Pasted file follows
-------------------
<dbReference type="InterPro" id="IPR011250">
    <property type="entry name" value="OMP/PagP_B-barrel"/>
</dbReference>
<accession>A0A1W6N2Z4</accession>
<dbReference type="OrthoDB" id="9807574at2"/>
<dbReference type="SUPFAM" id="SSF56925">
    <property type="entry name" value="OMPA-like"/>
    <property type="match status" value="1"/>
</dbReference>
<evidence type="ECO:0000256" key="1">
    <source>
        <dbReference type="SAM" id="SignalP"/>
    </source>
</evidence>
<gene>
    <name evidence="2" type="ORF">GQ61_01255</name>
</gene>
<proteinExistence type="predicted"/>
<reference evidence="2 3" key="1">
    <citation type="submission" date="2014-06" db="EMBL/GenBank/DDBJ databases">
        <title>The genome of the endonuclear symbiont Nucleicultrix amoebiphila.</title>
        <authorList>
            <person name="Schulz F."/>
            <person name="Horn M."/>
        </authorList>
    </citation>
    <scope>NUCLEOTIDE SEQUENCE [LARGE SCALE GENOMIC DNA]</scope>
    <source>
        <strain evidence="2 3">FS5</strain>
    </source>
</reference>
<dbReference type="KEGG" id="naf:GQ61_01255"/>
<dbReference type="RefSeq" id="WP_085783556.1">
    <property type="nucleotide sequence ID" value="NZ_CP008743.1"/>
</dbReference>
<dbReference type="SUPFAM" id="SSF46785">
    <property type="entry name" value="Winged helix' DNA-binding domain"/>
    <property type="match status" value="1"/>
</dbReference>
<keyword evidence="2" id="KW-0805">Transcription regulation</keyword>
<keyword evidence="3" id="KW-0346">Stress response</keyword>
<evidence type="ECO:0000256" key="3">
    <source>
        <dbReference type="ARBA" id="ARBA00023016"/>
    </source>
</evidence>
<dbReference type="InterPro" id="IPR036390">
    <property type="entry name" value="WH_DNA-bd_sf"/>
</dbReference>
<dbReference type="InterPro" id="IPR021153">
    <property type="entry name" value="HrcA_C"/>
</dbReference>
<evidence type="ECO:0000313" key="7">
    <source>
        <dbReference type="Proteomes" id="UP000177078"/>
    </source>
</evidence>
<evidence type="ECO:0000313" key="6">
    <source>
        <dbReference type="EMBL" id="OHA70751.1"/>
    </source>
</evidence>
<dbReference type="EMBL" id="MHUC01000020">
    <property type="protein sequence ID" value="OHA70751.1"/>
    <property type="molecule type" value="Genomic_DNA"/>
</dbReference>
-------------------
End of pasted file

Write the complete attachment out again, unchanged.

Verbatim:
<dbReference type="InterPro" id="IPR011250">
    <property type="entry name" value="OMP/PagP_B-barrel"/>
</dbReference>
<accession>A0A1W6N2Z4</accession>
<dbReference type="OrthoDB" id="9807574at2"/>
<dbReference type="SUPFAM" id="SSF56925">
    <property type="entry name" value="OMPA-like"/>
    <property type="match status" value="1"/>
</dbReference>
<evidence type="ECO:0000256" key="1">
    <source>
        <dbReference type="SAM" id="SignalP"/>
    </source>
</evidence>
<gene>
    <name evidence="2" type="ORF">GQ61_01255</name>
</gene>
<proteinExistence type="predicted"/>
<reference evidence="2 3" key="1">
    <citation type="submission" date="2014-06" db="EMBL/GenBank/DDBJ databases">
        <title>The genome of the endonuclear symbiont Nucleicultrix amoebiphila.</title>
        <authorList>
            <person name="Schulz F."/>
            <person name="Horn M."/>
        </authorList>
    </citation>
    <scope>NUCLEOTIDE SEQUENCE [LARGE SCALE GENOMIC DNA]</scope>
    <source>
        <strain evidence="2 3">FS5</strain>
    </source>
</reference>
<dbReference type="KEGG" id="naf:GQ61_01255"/>
<dbReference type="RefSeq" id="WP_085783556.1">
    <property type="nucleotide sequence ID" value="NZ_CP008743.1"/>
</dbReference>
<dbReference type="SUPFAM" id="SSF46785">
    <property type="entry name" value="Winged helix' DNA-binding domain"/>
    <property type="match status" value="1"/>
</dbReference>
<keyword evidence="2" id="KW-0805">Transcription regulation</keyword>
<keyword evidence="3" id="KW-0346">Stress response</keyword>
<evidence type="ECO:0000256" key="3">
    <source>
        <dbReference type="ARBA" id="ARBA00023016"/>
    </source>
</evidence>
<dbReference type="InterPro" id="IPR036390">
    <property type="entry name" value="WH_DNA-bd_sf"/>
</dbReference>
<dbReference type="InterPro" id="IPR021153">
    <property type="entry name" value="HrcA_C"/>
</dbReference>
<evidence type="ECO:0000313" key="7">
    <source>
        <dbReference type="Proteomes" id="UP000177078"/>
    </source>
</evidence>
<evidence type="ECO:0000313" key="6">
    <source>
        <dbReference type="EMBL" id="OHA70751.1"/>
    </source>
</evidence>
<dbReference type="EMBL" id="MHUC01000020">
    <property type="protein sequence ID" value="OHA70751.1"/>
    <property type="molecule type" value="Genomic_DNA"/>
</dbReference>